Sandro begins his discussion of the new workers’ collective identity, not with a typology or with a definition, as in the cases of the authors I have just mentioned,  but with a discussion of the structural conditions of its appearance in the late 1960s. New collective identities arise, he writes, in “periods of destabilisation and conflict” (p. 292),  when there is a “growing autonomy of sub-units” (p.293), when “the logic of exchange and negotiation is unknown or abolished…expressive conduct will replace instrumental conduct…direct participation will be felt to be necesary since representation is excluded and trust is not yet grounded”. Most important in his account, “recognition and identity (or, more precisely recognition of a common identity both on the part of others and among the participants themselves) will be the goal of the action” (p. 293).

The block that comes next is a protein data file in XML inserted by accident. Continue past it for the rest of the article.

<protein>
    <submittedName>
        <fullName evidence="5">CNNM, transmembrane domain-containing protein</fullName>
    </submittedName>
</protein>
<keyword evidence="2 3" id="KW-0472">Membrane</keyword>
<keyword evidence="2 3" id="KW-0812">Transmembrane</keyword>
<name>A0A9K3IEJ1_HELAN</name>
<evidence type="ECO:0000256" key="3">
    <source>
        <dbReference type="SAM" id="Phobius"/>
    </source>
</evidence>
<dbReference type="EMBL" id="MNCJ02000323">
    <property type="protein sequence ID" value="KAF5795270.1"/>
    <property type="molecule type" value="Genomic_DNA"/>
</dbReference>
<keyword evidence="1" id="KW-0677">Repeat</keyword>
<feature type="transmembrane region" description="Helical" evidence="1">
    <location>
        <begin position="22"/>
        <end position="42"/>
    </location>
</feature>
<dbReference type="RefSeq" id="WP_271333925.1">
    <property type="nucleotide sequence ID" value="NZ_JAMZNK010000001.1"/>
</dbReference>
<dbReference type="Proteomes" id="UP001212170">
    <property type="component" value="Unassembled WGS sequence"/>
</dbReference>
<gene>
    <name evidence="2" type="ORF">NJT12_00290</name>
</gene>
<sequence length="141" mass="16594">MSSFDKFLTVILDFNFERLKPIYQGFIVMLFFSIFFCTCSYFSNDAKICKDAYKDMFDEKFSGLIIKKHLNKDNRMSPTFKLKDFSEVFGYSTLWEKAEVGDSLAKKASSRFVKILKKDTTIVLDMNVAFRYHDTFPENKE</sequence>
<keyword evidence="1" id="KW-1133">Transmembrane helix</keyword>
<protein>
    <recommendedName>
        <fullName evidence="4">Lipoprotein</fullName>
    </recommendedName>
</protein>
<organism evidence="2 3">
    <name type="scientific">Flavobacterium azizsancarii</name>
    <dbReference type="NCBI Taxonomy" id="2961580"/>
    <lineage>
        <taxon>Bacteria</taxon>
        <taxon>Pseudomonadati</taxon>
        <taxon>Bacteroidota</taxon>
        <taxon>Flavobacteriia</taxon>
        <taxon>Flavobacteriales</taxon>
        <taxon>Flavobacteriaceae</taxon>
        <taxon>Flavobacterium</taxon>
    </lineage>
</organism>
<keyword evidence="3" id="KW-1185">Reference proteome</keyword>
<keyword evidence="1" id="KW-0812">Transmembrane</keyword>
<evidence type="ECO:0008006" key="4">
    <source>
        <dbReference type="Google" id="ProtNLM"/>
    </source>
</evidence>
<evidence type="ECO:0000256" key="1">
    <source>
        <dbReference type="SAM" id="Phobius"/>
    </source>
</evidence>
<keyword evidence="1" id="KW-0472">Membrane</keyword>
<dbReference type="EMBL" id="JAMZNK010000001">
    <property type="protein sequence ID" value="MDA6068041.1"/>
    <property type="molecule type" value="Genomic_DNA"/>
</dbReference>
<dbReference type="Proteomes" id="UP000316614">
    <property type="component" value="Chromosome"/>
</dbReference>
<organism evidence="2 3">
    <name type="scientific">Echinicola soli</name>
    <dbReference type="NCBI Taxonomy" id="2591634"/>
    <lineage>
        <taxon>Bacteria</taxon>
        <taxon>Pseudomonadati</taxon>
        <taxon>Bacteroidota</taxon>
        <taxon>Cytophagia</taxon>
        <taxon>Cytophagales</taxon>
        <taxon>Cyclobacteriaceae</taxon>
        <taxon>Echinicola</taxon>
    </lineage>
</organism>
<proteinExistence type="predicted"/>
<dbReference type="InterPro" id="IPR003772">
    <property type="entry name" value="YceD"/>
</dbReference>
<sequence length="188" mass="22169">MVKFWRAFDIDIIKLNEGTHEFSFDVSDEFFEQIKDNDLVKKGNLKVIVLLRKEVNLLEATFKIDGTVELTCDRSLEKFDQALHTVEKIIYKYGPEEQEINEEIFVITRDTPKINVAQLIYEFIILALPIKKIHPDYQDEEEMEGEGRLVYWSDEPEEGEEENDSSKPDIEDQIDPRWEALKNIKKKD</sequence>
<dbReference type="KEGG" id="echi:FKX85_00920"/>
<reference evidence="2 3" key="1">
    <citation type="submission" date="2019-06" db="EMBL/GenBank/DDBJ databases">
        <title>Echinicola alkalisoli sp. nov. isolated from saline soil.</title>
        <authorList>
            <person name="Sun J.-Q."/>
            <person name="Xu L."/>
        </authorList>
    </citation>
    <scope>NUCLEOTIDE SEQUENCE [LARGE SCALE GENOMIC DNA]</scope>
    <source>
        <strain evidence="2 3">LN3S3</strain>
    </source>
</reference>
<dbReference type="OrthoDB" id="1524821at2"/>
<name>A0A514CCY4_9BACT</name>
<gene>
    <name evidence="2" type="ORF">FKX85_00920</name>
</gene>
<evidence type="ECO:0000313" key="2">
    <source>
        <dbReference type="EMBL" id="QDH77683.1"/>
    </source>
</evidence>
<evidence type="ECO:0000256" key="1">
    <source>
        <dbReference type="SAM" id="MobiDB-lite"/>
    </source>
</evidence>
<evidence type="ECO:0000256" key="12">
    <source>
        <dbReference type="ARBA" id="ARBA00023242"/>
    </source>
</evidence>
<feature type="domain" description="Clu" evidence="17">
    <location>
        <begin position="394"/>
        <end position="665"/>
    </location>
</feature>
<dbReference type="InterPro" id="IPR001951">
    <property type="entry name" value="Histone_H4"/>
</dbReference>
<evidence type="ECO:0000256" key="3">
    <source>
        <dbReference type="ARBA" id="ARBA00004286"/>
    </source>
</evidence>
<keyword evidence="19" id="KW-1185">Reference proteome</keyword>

Extending the Scope Conditions of Pizzorno’s Theory

The dynamics that Sandro described in his 1978 chapter were not intended to be limited to industrial conflict: “Slightly different in its origins and its consequences is the case of the formation of collective identities for groups of people who do not have a separate identity in the organization of production: for example, youth, students, women, ethnic or religous minorities etc” (pp. 293-4).

Trumpism as an Identity Movement